This article originally appeared in Motto.
The automaker’s shareholders elected Jane Mendillo, the chief executive officer of the company that manages Harvard University’s endowment, to its board of directors this June, splitting its 12-member board evenly between men and women.
“We simply believe in putting the best people available on our BoD, for the needs of the company and BoD composition,” a GM (GM) spokesperson told Motto in an email. “This wasn’t a ‘managed’ outcome to the 50-50 split as much as it was a thorough vetting of candidates.”
It’s a milestone for the auto industry, which has a well-documented problem with elevating women to leadership positions. The auto industry, according to a Jan. 2016 Government Accountability Office report, ranks as one of the bottom five industries when it comes to representation of women on boards, averaging about 11%.
But GM has made public strides to promote women within its ranks in recent years, naming Mary Barra its first female CEO (and the first CEO of a major automaker) in 2014 and elevating women into other management roles.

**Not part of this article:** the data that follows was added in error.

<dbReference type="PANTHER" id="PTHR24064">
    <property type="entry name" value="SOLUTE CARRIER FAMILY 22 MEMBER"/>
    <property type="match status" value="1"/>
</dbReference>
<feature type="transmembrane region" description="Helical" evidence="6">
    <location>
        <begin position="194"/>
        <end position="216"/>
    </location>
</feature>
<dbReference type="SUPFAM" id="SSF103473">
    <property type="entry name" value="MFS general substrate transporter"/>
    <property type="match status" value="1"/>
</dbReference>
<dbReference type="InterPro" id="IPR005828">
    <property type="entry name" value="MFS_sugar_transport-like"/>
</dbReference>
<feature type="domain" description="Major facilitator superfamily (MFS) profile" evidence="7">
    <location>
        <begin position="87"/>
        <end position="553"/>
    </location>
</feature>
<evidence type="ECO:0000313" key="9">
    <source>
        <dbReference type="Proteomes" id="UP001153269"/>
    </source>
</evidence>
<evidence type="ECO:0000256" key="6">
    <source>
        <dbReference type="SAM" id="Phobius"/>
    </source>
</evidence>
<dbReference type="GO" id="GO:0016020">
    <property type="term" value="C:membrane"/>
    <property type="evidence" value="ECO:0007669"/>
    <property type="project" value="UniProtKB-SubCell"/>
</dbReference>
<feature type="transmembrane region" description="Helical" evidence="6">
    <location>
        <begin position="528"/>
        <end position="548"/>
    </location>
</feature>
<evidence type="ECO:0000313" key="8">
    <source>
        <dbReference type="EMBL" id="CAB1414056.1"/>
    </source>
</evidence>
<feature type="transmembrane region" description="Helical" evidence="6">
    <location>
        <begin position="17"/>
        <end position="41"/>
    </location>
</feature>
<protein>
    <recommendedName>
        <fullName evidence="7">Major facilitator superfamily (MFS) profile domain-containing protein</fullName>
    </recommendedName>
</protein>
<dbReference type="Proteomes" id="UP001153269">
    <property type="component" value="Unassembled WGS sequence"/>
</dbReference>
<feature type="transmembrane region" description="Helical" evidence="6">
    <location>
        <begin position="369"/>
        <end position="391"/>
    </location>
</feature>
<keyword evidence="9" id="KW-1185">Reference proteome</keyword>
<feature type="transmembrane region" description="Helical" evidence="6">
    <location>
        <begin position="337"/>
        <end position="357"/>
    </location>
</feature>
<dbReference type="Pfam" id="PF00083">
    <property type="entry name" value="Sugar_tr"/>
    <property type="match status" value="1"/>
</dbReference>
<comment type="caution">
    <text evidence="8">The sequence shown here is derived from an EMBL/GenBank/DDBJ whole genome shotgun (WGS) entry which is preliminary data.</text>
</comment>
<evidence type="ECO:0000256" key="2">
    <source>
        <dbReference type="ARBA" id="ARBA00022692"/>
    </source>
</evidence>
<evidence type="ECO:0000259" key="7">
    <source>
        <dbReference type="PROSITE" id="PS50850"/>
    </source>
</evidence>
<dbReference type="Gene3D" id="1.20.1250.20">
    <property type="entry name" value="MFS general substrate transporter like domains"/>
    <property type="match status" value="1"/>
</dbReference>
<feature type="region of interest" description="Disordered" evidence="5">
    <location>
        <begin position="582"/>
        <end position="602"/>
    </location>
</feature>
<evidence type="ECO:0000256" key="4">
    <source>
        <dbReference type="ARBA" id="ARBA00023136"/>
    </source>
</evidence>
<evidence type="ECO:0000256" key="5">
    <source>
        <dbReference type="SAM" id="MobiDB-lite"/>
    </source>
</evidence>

GM isn’t the first company to have a board with an even gender split, though it’s arguably one of the biggest names to do so. Two other S&P 500 companies — student loan corporation Navient and utility company American Water Works Company — have more women than men on their boards. Only two other S&P 500 companies also have a 50/50 split on their boards: broadcast company Tegna and the parent company for fashion brand Michael Kors, according to data released last week by Equilar.
But these success stories are still the minority: women only hold 16% of S&P 500 board seats, according to that 2016 Government Accountability Office report, and 24 companies on the Fortune 500 still don’t have a single female board members in 2016.